• Social sciences. These academic disciplines explore human behavior and social institutions. Social sciences emphasize theories and methods of study. The student learns the extent to which human beings create their social environment, sees the range and variability of ways to live, and perhaps gains a degree of control over his or her own situation.
    An important kind of breadth involves an understanding and appreciation of both other peoples and the phenomenon of “culture” itself, including ones own. The cultural breadth requirement is the curricular heart of Hamline’s Diversity and Multiculturalism Policy and aims to help the student engage in a contemporary world filled with people of strikingly different worldviews, value systems, and social positions. Reflecting Hamline’s own values and traditions-including the commitments to peace-making and to addressing historical injustices-the requirement equips the student to recognize and justly negotiate power differences in his or her various cultural forms and social settings. It aims to supply the student with the practical skills for effectively interacting across such differences and the reflective skills for understanding them in the context of broader patterns and dynamics. The student is required to take three cultural breadth courses in at least two of the following three areas:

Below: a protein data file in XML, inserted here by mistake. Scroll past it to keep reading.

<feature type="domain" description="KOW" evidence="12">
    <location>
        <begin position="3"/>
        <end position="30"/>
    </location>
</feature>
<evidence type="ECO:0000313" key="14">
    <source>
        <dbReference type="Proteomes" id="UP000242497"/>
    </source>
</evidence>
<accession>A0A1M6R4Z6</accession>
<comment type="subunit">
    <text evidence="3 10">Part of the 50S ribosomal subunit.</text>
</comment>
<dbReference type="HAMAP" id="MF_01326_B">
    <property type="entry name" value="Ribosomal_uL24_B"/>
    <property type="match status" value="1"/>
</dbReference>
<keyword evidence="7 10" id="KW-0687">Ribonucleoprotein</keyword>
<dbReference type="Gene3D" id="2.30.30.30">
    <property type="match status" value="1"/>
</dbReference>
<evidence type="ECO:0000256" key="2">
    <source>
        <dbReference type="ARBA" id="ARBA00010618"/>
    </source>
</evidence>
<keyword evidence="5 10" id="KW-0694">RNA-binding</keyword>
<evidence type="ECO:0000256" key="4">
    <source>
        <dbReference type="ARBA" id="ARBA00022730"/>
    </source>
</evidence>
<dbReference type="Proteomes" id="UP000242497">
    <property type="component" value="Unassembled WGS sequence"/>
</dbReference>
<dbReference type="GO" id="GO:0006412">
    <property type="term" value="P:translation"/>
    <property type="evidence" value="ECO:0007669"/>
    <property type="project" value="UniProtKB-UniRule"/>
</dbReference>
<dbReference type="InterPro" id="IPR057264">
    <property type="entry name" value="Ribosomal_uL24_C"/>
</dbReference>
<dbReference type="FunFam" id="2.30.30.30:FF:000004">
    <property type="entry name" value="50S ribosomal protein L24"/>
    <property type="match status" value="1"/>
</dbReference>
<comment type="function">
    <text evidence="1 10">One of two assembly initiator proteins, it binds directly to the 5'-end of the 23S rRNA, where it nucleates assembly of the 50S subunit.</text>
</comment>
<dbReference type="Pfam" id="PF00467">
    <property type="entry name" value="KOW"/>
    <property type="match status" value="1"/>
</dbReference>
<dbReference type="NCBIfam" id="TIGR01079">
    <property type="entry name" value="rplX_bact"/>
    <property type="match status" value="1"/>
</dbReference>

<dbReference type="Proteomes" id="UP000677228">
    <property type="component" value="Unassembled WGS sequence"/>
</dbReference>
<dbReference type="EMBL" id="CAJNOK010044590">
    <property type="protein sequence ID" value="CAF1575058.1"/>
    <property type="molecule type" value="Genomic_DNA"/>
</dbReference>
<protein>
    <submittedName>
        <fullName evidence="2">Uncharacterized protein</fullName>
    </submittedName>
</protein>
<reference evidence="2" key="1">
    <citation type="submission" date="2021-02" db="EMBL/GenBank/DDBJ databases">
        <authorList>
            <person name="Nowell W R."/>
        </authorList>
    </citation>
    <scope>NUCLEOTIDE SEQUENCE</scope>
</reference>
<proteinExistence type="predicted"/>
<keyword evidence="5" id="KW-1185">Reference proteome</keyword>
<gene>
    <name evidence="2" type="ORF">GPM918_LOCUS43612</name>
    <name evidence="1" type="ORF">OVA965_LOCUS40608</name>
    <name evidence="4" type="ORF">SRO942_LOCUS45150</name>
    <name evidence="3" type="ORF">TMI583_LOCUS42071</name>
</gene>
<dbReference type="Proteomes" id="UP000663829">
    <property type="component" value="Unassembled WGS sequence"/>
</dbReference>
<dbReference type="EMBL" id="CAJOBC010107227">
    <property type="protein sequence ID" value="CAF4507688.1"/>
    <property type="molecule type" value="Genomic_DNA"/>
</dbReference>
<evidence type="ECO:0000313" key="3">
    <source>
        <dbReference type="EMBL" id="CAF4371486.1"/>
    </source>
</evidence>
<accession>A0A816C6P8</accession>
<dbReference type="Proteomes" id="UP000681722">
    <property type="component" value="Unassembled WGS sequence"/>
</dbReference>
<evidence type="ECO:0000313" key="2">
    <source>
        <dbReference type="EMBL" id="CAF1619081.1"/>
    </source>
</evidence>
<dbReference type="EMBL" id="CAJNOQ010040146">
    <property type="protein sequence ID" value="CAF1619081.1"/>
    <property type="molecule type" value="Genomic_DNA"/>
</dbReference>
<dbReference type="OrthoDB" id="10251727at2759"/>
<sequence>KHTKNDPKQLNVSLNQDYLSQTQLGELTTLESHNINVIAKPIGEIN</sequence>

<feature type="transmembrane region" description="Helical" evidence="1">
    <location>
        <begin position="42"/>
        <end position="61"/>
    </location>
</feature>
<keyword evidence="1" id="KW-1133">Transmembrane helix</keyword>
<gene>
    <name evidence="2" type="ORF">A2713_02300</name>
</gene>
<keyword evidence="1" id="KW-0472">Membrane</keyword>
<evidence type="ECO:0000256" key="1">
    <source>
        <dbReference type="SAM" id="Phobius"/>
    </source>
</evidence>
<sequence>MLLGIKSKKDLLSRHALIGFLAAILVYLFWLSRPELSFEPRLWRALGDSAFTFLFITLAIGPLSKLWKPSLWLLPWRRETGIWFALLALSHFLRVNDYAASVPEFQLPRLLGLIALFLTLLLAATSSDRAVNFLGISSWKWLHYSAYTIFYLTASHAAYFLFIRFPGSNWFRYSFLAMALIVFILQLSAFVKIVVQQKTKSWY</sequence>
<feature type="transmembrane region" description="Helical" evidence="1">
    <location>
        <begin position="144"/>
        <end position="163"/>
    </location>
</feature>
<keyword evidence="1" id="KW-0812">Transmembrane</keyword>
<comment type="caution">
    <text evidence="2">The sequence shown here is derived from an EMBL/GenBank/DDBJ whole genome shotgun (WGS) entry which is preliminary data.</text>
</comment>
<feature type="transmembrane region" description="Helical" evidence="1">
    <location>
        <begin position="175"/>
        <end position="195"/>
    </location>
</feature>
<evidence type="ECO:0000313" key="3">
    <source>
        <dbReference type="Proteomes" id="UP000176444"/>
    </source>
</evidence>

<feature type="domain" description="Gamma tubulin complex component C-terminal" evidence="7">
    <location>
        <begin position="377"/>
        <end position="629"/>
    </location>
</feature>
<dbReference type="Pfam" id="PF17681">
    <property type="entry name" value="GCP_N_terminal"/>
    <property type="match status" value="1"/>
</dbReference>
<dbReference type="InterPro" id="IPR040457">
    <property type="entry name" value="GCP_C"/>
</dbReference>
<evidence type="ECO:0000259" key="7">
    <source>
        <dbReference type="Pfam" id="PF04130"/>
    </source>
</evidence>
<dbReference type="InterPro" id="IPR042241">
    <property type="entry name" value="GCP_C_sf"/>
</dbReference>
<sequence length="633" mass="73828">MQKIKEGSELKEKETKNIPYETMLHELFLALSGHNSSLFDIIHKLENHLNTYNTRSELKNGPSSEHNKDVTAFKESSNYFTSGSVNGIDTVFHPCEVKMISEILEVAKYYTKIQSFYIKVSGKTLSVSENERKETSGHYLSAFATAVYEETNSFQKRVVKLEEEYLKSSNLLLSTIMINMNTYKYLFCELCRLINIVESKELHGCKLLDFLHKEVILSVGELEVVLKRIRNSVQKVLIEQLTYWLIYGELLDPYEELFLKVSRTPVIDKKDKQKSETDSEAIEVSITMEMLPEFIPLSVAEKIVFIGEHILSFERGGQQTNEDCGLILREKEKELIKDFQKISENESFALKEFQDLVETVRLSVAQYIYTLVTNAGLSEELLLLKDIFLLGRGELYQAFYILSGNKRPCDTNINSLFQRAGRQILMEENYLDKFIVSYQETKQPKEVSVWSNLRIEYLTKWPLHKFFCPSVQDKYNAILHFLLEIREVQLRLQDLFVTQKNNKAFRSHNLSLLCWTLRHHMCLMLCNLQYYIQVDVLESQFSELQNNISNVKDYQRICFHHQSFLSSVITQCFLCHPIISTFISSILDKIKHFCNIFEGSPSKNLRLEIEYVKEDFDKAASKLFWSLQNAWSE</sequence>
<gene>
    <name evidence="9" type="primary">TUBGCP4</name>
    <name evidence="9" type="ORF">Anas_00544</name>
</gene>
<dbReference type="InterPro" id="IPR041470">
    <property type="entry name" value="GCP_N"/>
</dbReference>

• Courses that attend to the experiences and contributions of women, members of racial and ethnic minorities, and the people who differ in ability, age, class, and sexual orientation.
    • Courses that attend to the characteristics and backgrounds of other world cultures and the perspectives that these cultures bring to the discussion of world issues.